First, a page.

Create an Account - Increase your productivity, customize your experience, and engage in information you care about.
Show All Answers
Call the snow line at 952-939-1399. Though local media including WCCO-AM radio and WCCO-TV are notified of a Hopkins’ snow emergency, the stations do not guarantee the announcement will be broadcast. Also note that snow depths are measured in Hopkins and may not coincide with the snow depths reported at the Minneapolis - St. Paul International Airport.The City also intends to send out notification messages about snow emergencies using Code Red. Your home phone number is already in this system. If you want to receive notifications on one or more cell phones, register the phone numbers on the Emergency Notifications page.
If you do not have anywhere to park your car off City streets and City parking lots, use the approved snow emergency parking locations. For details regarding locations view the Snow Emergency Parking Locations page.
If a snow emergency is declared in Hopkins during the afternoon or early evening, tagging and towing enforcement will normally begin at 10 p.m. and crews will begin plowing shortly after midnight. However, depending on the snow fall, tagging and towing could begin earlier. The Snow Line, 952-939-1399, will have the actual time. When a snow emergency is declared after 10 p.m., tagging and towing operations will begin at 8 a.m. on the following day.
If you've been towed due to the snow emergency, find out more about reclaiming your vehicle on the Snow Emergency Towing page.
In order to efficiently plow the snow from City streets, every vehicle needs to be off the streets. This allows plowing to be done as quickly as possible.
Plowing around cars would mean that plows would have to come back to streets after cars have been moved. In addition, freezing conditions may cause ridges to form where cars are plowed around. It can be very difficult to remove these ridges.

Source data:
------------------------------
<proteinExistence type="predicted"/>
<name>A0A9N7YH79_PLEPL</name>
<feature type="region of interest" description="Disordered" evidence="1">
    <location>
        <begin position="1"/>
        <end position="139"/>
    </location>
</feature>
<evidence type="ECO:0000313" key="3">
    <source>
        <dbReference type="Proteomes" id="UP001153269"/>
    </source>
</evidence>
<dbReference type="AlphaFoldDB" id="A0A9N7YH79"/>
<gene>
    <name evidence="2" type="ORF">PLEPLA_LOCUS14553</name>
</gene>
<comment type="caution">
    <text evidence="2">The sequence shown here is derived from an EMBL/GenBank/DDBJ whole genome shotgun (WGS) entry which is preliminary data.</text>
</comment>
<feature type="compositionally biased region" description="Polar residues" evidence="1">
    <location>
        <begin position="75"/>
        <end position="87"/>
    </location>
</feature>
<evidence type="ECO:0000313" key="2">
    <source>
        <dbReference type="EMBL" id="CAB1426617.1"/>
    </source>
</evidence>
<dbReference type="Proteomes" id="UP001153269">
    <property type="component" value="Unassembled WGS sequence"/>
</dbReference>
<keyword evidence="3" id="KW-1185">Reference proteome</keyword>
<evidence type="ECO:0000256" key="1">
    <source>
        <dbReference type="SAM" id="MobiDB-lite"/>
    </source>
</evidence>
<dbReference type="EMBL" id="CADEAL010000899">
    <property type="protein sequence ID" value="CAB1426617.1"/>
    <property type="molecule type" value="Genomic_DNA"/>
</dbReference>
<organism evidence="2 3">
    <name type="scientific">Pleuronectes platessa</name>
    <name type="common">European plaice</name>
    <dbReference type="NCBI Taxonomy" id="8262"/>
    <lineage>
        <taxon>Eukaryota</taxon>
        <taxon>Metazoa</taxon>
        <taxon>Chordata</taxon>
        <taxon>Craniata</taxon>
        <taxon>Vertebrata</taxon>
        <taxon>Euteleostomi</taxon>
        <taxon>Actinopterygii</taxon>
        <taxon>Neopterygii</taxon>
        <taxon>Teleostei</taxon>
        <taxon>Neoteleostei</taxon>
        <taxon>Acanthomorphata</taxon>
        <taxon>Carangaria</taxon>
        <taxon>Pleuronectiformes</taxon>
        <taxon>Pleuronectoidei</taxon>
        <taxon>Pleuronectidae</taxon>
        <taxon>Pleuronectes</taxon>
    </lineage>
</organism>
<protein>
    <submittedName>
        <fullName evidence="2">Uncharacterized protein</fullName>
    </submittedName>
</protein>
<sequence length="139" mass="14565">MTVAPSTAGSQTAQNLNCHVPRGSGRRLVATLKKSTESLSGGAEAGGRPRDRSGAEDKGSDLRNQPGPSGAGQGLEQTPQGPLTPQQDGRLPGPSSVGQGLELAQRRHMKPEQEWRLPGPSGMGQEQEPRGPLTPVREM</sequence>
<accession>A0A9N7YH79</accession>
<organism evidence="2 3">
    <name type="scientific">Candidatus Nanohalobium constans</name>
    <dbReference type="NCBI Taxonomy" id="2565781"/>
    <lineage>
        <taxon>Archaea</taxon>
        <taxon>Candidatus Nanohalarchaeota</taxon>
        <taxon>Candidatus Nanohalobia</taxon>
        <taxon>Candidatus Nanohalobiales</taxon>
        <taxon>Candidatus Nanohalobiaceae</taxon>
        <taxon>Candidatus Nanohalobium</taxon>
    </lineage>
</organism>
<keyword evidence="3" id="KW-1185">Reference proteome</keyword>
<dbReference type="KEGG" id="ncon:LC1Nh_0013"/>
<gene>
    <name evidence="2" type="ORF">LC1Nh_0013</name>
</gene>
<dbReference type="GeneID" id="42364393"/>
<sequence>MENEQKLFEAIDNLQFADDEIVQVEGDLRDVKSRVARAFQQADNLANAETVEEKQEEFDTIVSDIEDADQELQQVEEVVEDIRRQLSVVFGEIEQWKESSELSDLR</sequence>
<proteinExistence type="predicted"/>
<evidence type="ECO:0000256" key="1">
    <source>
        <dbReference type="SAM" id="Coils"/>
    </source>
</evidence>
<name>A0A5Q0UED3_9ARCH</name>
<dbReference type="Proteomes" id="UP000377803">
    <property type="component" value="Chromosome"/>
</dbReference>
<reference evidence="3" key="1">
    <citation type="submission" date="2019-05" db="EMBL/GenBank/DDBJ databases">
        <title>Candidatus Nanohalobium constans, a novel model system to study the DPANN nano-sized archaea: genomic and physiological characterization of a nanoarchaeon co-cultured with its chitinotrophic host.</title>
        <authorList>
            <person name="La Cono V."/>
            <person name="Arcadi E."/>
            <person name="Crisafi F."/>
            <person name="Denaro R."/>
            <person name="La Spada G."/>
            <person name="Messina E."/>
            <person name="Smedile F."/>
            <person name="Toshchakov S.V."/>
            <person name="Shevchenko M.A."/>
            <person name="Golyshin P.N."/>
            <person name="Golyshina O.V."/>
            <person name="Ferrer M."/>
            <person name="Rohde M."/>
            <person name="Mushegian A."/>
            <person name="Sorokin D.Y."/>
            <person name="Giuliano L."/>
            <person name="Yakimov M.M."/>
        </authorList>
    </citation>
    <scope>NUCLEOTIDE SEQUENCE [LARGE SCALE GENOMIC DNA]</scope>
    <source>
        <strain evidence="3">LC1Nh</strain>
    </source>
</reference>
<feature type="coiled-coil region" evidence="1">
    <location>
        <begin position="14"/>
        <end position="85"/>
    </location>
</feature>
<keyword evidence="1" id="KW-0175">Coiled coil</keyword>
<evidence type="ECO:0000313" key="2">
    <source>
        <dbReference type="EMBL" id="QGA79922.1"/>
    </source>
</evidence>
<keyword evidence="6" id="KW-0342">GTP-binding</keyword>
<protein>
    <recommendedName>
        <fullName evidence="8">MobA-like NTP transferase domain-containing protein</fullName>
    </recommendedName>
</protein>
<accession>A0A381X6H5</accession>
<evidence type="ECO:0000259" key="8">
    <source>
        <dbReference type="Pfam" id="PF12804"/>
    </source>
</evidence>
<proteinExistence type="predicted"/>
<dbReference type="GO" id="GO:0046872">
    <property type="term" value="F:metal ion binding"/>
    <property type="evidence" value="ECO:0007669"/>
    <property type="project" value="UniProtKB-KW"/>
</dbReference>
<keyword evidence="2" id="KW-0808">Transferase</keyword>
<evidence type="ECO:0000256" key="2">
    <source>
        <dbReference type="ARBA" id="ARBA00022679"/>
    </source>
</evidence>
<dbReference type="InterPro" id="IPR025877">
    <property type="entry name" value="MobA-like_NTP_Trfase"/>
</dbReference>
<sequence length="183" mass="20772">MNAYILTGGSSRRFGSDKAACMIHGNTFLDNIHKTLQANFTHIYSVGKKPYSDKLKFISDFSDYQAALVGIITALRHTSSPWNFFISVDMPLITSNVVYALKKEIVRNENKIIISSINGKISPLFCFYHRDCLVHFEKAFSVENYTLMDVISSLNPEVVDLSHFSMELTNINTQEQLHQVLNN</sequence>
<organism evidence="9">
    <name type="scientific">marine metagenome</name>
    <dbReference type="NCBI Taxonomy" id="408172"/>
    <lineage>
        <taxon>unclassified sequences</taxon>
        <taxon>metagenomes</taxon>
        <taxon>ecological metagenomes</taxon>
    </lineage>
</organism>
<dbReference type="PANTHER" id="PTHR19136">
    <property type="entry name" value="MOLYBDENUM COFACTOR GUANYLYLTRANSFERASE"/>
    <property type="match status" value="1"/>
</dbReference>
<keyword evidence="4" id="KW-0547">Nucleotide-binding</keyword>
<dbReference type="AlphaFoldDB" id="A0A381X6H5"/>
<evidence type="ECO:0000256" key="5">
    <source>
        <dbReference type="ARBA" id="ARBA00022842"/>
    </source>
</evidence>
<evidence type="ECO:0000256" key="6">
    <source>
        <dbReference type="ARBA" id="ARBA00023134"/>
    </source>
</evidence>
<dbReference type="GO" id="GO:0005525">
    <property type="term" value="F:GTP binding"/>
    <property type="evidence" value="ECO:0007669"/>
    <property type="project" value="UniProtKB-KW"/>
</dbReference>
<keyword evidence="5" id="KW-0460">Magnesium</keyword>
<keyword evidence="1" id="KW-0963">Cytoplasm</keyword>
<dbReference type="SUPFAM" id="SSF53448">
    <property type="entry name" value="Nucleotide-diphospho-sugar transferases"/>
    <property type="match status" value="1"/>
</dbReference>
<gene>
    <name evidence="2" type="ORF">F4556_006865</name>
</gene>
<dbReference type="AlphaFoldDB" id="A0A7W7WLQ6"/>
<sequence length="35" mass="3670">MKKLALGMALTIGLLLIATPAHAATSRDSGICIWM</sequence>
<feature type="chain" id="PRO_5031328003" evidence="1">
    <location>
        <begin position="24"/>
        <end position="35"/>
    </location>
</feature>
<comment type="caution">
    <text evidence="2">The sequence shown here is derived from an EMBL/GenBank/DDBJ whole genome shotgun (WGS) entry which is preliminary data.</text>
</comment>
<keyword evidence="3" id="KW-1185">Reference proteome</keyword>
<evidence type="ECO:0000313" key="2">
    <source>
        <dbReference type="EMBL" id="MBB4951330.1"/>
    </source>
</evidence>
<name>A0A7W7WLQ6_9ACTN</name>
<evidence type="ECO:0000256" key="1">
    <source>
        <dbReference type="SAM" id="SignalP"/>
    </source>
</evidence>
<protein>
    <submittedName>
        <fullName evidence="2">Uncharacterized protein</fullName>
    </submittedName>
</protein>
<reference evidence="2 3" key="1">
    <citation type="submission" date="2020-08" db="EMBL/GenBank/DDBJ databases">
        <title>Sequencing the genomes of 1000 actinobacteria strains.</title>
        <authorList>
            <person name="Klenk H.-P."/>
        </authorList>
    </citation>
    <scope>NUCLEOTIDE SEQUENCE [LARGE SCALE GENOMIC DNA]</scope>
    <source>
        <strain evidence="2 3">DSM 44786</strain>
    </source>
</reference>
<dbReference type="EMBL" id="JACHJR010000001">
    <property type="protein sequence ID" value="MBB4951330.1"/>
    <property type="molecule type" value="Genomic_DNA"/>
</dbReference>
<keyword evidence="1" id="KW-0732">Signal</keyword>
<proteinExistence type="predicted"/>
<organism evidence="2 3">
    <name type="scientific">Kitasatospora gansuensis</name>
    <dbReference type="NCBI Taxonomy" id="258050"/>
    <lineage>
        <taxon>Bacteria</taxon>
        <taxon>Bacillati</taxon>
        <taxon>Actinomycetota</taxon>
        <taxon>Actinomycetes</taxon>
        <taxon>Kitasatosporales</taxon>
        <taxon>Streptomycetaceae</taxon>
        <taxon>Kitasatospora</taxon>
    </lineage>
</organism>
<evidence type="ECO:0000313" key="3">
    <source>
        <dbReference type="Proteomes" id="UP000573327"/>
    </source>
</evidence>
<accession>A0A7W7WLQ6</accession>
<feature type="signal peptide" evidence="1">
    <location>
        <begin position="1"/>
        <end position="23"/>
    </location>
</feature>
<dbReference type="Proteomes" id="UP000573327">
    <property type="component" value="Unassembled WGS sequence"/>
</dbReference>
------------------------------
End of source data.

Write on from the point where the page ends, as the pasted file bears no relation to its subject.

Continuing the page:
Off street parking can be difficult to find in parts of Hopkins. Much of Hopkins was built when there were fewer cars. It is not uncommon for households to have three or more vehicles. Banning on street parking would be a hardship for many households.
When deciding whether to call a snow emergency, the City not only looks at the short term forecast but also takes into consideration the time of year. In December or January, a 2 inch snowfall may be followed by freezing conditions or additional snowfalls. It is important to prevent a small snowfall from freezing on the streets. A larger snowfall in March or April may be followed by 40 degrees temperatures. There is no point in going to the expense and inconvenience of calling a snow emergency if the snow is going to melt fairly quickly.
The City does not get any of the money that is charged to vehicle owners when their vehicles are towed. All of the money goes to the towing contractor. The best possible outcome for a snow emergency is to have no vehicles towed.
Under a snowfall of 3 to 5 inches, if a snow emergency is called, and all equipment and personnel are dispatched, we can finish plowing and salting operations in 8 hours. It doesn’t take that much less time to do if there is less snow as we still have to drive all the streets and alleys. It takes more time to remove deeper snow.